The Morrison Government has announced a $2 billion fund to change small business access to funding, in a move welcomed by the Guild
“The Liberal National Government will significantly enhance access to funds for small business across the country through the introduction of a $2 billion Australian Business Securitisation Fund and encourage the establishment of an Australian Business Growth Fund to provide longer term equity funding,” said Treasurer Josh Frydenberg and Minister for Small and Family Business Michaelia Cash in a joint statement.
“Small businesses find it difficult to obtain finance other than on a secured basis – typically, against real estate. Small businesses that have already obtained finance secured against real estate, but wish to continue to grow, also find it difficult to access additional funding.
“Even when small businesses can access finance, funding costs are higher than they need to be.
“To overcome this and ensure that small businesses are able to fulfill their potential and continue to underpin economic growth and employment, the Australian Business Securitisation Fund will invest up to $2 billion in the securitisation market, providing significant additional funding to smaller banks and non-bank lenders to on-lend to small businesses on more competitive terms.
“The Australian Business Securitisation Fund will be administered by the Australian Office of Financial Management (AOFM), consistent with their prior involvement in the Residential Mortgage Backed Securities Market in 2008.
“The Government is also in consultation with APRA and a number of financial institutions in regard to the establishment of an Australian Business Growth Fund that would provide longer term equity funding to small businesses. Many small businesses find it difficult to attract passive equity investment which enables them to grow without taking on additional debt or giving up control of their business.”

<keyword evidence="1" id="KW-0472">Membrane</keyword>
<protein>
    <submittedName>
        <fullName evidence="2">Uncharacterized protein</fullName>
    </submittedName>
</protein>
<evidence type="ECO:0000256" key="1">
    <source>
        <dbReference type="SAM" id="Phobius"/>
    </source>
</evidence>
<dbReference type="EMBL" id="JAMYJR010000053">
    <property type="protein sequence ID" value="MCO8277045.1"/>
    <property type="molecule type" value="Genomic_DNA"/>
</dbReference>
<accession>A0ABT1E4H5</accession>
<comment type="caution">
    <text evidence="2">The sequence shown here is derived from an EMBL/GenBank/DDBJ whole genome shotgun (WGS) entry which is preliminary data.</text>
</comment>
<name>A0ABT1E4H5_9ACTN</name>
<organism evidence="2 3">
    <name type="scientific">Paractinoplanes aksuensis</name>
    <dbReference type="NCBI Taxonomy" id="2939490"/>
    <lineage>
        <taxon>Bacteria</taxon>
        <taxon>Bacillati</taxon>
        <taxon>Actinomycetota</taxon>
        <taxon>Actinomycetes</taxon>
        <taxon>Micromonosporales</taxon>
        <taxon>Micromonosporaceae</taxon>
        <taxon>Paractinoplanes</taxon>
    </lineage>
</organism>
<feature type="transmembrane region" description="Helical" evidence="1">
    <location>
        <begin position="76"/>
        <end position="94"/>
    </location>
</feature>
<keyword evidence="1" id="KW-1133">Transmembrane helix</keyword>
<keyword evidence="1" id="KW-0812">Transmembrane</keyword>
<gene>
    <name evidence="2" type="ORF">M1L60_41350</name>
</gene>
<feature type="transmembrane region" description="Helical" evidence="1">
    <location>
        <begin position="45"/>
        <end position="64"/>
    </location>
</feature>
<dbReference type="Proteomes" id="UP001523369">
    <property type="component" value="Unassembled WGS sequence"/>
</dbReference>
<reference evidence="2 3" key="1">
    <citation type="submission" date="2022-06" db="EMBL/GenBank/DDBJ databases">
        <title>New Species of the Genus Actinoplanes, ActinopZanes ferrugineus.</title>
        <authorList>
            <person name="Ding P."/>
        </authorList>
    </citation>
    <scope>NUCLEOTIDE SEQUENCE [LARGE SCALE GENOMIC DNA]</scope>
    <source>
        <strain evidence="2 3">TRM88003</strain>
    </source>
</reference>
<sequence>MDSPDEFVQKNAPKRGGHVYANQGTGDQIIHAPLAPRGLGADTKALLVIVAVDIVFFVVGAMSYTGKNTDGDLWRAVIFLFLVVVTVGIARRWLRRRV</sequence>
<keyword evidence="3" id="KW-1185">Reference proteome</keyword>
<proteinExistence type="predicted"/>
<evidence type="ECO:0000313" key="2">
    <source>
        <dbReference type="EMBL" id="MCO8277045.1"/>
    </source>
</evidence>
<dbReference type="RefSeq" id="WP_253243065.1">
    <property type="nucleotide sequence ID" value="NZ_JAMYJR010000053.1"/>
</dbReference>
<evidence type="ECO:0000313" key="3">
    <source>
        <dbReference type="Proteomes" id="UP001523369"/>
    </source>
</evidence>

A spokesperson for the Guild said: “Access to finance is a longstanding issue for small businesses including community pharmacies and measures to facilitate the establishment of small businesses, their growth and expansion are welcome.”
The Council of Small Business Organisations of Australia said that at a time when continued growth of Australian small businesses is being threatened by the banks tightening access to credit in the wake of the Hayne Royal Commission, the move is the “perfect solution.
“It’s a well needed game changer for financing of small businesses,” said Peter Strong, CEO of COSBOA.
“In more recent days securing access to affordable capital has become the Number 1 challenge for small business owners in Australia.
“The problem experienced by start-up businesses and established businesses alike is that our banks have relied solely on past earnings rather than taking future earnings potential into account.
“As a result, if the business owner doesn’t have a house (or other major asset) to put on the line as security then they are stuck—and Australia misses out on the employment that can be generated by the future growth of these businesses.”
He said small business owners often tell him that the only time they can get a loan is when they no longer need it.
“Others have told me that they have had to travel overseas to get finance and, using the same business plan as they used in Australia, they got their loan. This was a crazy and damaging situation.
“It is by no means ‘free money’ but small businesses that are sound and have good growth potential will finally have access to affordable finance.”